Sometime back, President Obama did what no President had ever done before - he appeared in a press conference wearing a tan suit. While few remember the agenda in that press meet, the presidential tan suit garnered much attention and cost - countless gigabytes of data in online debates, tons of airwaves on the TV, and reams of paper in the print (on both sides of the Atlantic - apparently!).
I personally believe that the presidential tan suit was not extraordinary per se, it became so only because Obama was earlier seen only in darker shades that spell formal - navy, black, charcoal, et al. Also, it was summer when this happened, so a tan suit may have been well in order.
Clearly, there is a certain expectation that certain colors suit certain occasions - especially when the wearer is a powerful person, and is looking to project that power when interacting with others. Put simply, formal and businesslike occasions demand suits that are formal and businesslike - blues, and grays.
Tan, in terms of suit colors, is not a single color. Rather, it is a spectrum of colors with a light-brown base in varying tints. While ‘tan’ is popular in the USA, these colors are also called ‘taupe’ and ‘khaki’ in other parts of the world.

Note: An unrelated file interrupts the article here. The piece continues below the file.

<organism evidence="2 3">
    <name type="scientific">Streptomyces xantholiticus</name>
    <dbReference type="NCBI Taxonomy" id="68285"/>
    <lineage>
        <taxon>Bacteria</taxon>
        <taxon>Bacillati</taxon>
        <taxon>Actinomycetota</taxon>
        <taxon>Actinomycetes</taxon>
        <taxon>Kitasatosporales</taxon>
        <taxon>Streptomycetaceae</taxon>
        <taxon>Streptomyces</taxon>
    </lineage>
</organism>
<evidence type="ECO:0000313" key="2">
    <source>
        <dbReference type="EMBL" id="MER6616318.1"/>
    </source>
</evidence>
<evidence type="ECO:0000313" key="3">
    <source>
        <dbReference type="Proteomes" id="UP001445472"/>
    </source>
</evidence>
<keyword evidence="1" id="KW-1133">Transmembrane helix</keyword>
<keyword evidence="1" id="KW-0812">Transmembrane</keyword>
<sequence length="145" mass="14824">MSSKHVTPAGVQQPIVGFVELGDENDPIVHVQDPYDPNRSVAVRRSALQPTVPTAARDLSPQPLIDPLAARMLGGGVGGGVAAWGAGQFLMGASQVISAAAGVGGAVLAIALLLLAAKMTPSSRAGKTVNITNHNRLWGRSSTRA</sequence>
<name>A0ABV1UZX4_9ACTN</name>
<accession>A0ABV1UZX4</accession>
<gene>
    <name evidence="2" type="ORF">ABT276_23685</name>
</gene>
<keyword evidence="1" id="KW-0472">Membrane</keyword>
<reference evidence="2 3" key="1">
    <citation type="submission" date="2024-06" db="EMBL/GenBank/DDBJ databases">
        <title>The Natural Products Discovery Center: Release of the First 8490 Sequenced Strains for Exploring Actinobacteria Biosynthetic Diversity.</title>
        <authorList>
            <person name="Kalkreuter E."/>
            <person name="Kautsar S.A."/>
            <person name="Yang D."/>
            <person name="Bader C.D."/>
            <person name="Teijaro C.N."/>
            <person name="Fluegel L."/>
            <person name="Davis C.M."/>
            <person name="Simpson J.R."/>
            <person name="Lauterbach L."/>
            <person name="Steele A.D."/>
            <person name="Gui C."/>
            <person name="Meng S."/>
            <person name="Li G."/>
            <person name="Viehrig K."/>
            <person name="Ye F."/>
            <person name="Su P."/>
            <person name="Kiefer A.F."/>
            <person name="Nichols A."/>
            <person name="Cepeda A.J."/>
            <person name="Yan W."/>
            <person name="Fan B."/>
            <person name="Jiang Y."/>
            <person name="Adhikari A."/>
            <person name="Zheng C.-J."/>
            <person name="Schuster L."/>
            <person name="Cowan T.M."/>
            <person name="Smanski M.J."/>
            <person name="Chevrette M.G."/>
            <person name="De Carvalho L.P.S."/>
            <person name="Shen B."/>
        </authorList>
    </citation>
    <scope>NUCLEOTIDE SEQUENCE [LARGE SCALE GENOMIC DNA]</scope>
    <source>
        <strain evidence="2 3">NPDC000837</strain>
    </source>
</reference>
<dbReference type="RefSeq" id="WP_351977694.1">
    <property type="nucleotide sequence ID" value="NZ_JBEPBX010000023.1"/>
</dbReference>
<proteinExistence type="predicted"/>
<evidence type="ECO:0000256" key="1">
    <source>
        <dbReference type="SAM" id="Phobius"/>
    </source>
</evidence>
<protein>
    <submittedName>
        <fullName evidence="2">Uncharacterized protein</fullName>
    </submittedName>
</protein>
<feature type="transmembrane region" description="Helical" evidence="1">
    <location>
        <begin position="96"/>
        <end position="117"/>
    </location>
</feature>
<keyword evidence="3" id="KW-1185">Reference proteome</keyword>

Therefore, a suit made with fabrics in these colors will be broadly called a tan suit.
Traditional dress code has favored strictly darker colors - navy, gray and black - as the ones ‘suited’ for formal occasions. Brown (and tan) goes into the semi-casual and casual territory - to be worn only in the casual meetings, and social occasions (like weddings).
Tan is also considered a ‘daytime’ and ‘outdoor’ color - and this is why you find so many wedding suits in this color, provided the wedding ceremony is held outdoors and during the daytime.
Additionally, the lighter color of tan suits make them more suitable for summers and places with warmer climates.
Modern dress code, even though more relaxed and forgiving to the tan color in formal settings, still reserves the tan suit for non-formal occasions. When wearing a tan suit to the office or a business meeting, make sure that the setting is casual. In case of doubt, the darker colors in gray and blue are a safer bet - you cannot really go wrong with them.
Contemporary textile technology and designers have provided gentlemen with more options in colors, patterns and fabrics that may make wearing a tan suit more pleasurable.
Wool and blends are relatively less prevalent in tan shades. If you are going for these fabrics, getting a patterned suit (usually checks) would be a good choice. Wools and wool blends make for a ‘dressier’ option in tan suits - making it ideal for business wear.
Linen and cotton make for the most popular options in tan suits. Tweeds are suitable for gents living in the cooler climes.
Adventurous gentlemen may try these novel options in tan suit fabrics - corduroy, chambray and seersucker.
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